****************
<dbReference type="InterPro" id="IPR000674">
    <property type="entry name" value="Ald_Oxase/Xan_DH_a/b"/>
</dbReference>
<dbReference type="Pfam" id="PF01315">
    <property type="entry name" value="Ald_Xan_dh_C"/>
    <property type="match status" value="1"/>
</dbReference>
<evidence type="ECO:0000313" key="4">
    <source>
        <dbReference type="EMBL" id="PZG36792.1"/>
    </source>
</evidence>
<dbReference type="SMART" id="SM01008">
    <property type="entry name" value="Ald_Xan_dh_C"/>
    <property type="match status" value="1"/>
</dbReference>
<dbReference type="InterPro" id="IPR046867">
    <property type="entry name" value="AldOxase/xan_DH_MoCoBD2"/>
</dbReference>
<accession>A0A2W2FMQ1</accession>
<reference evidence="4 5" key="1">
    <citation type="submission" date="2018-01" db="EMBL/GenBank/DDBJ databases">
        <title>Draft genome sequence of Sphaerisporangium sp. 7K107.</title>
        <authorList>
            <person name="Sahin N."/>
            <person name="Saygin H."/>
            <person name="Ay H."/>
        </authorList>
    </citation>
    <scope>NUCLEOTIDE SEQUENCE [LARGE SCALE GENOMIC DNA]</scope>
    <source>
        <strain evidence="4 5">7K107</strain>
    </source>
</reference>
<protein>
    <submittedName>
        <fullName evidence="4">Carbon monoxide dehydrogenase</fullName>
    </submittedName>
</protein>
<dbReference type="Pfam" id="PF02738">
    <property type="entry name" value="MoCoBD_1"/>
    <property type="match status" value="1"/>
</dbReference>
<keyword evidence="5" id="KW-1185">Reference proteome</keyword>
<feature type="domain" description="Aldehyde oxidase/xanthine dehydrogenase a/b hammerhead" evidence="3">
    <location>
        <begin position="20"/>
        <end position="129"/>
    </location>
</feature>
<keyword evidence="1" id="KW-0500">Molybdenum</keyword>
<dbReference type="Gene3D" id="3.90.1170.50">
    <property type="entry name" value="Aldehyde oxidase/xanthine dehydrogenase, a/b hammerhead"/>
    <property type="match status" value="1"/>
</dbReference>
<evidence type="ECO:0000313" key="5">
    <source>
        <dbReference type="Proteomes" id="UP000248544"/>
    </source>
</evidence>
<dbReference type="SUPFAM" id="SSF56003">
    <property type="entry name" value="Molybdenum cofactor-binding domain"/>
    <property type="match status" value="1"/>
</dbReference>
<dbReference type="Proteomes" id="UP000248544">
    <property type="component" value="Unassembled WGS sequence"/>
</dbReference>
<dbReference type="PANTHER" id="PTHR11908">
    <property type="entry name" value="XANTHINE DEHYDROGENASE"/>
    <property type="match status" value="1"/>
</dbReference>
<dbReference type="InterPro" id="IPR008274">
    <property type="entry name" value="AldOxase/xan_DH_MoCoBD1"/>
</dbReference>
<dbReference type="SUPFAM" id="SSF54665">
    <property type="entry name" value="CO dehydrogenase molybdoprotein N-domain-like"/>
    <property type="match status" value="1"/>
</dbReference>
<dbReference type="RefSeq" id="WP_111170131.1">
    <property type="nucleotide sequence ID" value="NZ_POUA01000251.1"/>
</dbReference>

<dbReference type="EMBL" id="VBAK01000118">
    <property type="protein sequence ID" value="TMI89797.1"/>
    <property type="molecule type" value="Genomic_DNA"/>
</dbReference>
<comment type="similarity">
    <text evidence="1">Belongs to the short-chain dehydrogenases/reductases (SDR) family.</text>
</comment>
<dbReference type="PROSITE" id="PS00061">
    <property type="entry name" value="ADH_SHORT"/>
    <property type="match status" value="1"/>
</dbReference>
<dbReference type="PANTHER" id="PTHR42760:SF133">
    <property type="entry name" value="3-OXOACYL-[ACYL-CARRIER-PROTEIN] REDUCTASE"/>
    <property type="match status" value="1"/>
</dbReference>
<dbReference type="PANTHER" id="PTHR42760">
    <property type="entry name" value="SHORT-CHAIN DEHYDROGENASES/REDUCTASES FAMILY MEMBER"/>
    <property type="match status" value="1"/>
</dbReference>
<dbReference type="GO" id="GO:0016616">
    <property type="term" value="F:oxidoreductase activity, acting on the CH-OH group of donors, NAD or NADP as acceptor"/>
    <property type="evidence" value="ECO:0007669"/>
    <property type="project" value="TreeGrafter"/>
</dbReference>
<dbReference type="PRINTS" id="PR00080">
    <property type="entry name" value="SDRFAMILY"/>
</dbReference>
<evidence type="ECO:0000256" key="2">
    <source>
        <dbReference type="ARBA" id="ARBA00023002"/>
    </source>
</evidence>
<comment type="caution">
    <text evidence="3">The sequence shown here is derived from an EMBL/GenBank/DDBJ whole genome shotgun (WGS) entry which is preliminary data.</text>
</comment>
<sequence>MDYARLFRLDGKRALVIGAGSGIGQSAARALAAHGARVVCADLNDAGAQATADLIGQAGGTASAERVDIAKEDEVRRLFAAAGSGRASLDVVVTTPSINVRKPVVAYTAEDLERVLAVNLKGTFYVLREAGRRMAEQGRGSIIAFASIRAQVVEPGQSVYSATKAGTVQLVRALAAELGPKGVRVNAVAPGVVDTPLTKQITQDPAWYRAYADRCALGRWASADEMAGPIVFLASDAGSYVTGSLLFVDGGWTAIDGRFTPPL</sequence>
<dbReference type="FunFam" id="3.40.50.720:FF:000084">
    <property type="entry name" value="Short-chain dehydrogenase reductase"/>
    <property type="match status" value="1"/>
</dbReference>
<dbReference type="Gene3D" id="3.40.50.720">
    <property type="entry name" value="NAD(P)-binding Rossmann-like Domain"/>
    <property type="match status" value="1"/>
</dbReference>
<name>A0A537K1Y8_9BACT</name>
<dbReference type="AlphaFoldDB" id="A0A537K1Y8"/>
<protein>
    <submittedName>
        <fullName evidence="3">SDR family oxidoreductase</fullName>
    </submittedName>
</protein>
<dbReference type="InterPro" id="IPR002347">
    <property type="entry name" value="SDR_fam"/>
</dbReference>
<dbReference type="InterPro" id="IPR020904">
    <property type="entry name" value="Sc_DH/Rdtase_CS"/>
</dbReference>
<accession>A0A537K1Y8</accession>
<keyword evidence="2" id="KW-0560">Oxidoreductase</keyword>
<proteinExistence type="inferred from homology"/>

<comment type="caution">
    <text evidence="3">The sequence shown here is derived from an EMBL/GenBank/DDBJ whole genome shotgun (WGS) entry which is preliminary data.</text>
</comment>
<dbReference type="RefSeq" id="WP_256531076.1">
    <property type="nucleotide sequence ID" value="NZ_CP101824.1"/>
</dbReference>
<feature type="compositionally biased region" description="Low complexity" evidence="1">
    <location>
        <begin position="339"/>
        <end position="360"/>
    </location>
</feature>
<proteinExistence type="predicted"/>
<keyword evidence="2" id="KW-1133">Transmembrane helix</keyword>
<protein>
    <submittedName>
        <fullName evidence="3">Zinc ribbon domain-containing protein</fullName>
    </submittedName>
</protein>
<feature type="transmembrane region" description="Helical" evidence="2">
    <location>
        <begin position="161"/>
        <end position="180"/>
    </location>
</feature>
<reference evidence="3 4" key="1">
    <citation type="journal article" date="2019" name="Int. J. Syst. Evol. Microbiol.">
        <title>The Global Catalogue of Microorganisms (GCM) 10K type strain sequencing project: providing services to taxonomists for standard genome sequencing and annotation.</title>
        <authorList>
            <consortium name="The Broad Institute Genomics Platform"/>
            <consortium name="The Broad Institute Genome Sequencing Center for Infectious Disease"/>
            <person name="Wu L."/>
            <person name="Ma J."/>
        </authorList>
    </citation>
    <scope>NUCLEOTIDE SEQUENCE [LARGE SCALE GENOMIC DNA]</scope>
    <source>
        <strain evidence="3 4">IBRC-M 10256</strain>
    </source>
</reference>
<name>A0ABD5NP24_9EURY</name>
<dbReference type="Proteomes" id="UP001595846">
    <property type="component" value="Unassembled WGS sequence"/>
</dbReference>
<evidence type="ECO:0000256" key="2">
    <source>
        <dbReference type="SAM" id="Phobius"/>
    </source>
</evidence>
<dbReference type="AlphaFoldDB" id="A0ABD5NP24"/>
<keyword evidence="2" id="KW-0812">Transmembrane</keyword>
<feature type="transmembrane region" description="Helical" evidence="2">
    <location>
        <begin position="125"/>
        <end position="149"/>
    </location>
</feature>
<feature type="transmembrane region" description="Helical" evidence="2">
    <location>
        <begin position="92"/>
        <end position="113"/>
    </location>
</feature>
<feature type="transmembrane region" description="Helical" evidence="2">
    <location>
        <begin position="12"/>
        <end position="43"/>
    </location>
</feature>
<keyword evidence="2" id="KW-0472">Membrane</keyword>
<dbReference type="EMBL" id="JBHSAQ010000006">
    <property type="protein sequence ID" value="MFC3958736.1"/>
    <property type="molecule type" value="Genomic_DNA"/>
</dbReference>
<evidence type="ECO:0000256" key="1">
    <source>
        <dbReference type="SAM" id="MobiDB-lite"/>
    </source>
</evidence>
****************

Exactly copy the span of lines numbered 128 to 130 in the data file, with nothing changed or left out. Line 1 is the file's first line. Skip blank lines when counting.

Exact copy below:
<protein>
    <submittedName>
        <fullName evidence="3">SDR family oxidoreductase</fullName>